Project Management and Organizations


Project Management and


The name of the game, the players, and

the rules


   Understanding what is a project, what is the life cycle of a project and how it differs from other types of works

   Understanding the influences organizations exert on project and project executions


Understanding the players and the relationships among



Detailing the process groups and the knowledge areas

Internet References

  Books 



  Historical References: look for: 

   Frederick Winslow Taylor ,

   Henry Laurence Gantt


What is a project

A project is a temporary endeavor undertaken to

create a unique product, service, or result


What is a project


  • definitive begin and end (either because the goals are met or the project is closed - goals cannot or will not be met)
  • projects’ results are not necessarily temporary (see project and product lifecycle)


  Unique products, service, or result: A product which is quantifiable (e.g. a component, …)

  • A capability to perform a service, such a business function
  • A result, such as knowledge (collected in documents,
  • presentation, …)


  Progressive elaboration

  Projects and Operational Work

Work can be categorized either as project or operational.

   Common characteristics:

  • Performed by people
  • Limited resources
  • Planned, executed, and controlled



  • Project: obtain goals and termimate
  • Operational Work: sustain the business


   Cooking dinner


Preparing a dinner for friends

   Mass producing a car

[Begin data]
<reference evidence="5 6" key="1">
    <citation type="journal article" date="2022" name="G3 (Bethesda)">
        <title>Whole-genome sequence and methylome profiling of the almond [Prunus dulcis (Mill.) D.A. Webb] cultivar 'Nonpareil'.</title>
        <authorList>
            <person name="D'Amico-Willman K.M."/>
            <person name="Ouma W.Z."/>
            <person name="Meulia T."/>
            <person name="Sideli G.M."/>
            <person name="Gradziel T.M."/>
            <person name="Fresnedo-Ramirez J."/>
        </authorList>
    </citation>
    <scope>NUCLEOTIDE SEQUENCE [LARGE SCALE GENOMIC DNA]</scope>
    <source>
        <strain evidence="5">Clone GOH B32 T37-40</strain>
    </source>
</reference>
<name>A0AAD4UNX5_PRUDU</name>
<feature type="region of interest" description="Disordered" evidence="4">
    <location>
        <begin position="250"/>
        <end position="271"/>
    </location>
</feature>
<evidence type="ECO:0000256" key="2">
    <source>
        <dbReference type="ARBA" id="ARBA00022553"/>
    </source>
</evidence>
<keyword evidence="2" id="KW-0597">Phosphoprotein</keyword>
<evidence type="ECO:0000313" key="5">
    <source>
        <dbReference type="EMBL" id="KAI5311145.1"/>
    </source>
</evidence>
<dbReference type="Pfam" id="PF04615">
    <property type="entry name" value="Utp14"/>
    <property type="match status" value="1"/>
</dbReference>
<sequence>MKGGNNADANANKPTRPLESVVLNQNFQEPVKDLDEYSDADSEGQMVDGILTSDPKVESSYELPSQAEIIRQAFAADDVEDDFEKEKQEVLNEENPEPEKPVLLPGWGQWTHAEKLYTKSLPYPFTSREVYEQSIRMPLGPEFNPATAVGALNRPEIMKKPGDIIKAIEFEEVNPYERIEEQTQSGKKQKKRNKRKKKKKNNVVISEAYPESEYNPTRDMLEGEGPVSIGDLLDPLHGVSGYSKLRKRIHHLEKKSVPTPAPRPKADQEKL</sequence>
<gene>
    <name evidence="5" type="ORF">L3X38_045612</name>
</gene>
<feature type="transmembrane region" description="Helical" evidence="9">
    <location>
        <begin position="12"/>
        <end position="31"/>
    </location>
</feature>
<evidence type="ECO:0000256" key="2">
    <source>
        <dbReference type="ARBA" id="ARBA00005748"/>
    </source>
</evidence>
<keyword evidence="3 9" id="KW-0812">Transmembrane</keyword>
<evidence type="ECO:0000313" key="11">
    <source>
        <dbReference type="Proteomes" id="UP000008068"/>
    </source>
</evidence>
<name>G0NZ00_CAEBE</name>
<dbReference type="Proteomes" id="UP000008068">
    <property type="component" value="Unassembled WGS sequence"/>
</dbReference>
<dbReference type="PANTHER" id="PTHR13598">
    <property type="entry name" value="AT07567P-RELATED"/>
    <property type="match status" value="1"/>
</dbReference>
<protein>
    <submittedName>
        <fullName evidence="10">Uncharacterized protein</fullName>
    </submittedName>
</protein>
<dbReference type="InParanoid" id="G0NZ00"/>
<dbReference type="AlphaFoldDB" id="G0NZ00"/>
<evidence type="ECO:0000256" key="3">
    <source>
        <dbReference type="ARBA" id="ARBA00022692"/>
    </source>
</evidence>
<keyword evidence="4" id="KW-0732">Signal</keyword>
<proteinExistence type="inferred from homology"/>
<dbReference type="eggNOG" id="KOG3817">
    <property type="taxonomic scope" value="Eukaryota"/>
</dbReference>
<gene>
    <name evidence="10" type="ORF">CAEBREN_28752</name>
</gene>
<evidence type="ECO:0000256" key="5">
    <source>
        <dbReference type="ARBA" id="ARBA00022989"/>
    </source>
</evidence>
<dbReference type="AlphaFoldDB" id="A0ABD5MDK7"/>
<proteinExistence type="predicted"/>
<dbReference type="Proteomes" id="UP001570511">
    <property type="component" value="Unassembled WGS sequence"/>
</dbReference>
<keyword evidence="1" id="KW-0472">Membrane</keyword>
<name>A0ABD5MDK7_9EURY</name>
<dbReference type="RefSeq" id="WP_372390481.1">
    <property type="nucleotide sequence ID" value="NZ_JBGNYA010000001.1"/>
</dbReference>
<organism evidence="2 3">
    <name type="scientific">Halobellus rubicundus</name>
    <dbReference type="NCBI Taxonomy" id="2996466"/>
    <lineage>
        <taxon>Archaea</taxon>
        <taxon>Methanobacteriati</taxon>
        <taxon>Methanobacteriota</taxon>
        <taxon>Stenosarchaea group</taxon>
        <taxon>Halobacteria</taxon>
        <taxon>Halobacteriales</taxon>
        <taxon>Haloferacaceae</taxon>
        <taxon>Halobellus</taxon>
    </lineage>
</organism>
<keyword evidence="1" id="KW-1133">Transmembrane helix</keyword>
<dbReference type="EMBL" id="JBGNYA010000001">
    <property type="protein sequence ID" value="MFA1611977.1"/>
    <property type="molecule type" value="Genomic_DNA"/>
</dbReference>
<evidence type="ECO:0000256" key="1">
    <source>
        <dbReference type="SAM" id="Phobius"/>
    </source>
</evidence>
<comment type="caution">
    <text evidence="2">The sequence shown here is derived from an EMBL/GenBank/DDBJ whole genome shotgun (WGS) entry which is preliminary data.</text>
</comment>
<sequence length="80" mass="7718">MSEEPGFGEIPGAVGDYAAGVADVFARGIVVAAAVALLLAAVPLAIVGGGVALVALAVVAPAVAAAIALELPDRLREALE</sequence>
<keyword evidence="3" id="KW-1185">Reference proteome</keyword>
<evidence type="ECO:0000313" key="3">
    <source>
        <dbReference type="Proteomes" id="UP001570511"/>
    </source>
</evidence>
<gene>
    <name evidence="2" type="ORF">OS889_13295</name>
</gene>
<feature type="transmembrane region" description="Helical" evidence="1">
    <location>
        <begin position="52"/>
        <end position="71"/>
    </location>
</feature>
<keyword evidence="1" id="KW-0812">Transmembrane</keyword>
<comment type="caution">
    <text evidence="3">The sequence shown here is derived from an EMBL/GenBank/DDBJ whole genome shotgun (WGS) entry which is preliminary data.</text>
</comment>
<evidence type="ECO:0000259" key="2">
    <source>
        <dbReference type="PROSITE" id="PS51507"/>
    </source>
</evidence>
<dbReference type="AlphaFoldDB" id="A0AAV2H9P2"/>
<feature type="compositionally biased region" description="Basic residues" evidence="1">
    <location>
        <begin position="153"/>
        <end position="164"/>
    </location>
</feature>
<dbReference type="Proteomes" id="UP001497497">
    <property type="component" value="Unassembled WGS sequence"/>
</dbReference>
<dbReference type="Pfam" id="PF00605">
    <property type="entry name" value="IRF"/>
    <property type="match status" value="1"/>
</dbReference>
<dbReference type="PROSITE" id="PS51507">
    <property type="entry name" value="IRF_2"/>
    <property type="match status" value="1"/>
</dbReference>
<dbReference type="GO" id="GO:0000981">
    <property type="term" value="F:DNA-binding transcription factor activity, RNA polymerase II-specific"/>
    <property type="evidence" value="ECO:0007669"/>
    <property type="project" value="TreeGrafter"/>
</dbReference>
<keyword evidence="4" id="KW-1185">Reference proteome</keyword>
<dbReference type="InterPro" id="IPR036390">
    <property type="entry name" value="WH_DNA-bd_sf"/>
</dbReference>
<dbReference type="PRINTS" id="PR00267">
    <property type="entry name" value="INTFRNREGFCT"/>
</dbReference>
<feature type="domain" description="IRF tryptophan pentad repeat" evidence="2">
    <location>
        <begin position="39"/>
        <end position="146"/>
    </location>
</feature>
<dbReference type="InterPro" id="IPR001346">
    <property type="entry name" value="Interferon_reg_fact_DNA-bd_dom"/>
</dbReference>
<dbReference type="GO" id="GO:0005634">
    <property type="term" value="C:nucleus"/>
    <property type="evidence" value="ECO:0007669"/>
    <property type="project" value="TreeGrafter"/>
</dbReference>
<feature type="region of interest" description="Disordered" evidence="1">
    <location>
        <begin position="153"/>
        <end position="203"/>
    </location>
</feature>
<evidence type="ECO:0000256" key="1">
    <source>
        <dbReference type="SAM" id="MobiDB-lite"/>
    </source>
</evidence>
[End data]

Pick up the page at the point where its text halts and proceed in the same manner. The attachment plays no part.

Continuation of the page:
 Designing a car

   Publishing papers


Developing a software system

Projects vs. Strategic Planning


Projects are a means of organizing activities that cannot be

achieved using organization’s normal operation limits and are often used to achieve an organization’s strategic plan Typically authorized by:

   A market demand

   An organizational need

   A customer request



Project Management Context

  Project and Program Management

  • some sort of benefit

  set of projects managed in a coordinated way in order to achieve

  • Programs may be cyclical (fundraising, publishing a newspaper, …)

   Portfolios and Portfolio Management

  • A collection of projects or programs and other work grouped together to facilitate management and meet strategic objectives


Project Management Context


  • may be referred to as “projects” and managed as such).

  Projects may be divided in subprojects (altough the sub-projects

  • Examples: (based on the process) a phase of a project, (based on skills) plumbing or wiring in building a house, (based on technologies) automated testing of a software product.

  Characteristics of a Project (Part

  II) (some of) The rules (and the board game)

Project Life Cycle

   Projects are usually organized in phases


Typically (but not necessarily) organizations define (or

adopt) their own life cycles, namely

  • The deliverables to be produced by each phase (a deliverable

  The technical work to be done in each phase

  • is a measurable and verifiable work products)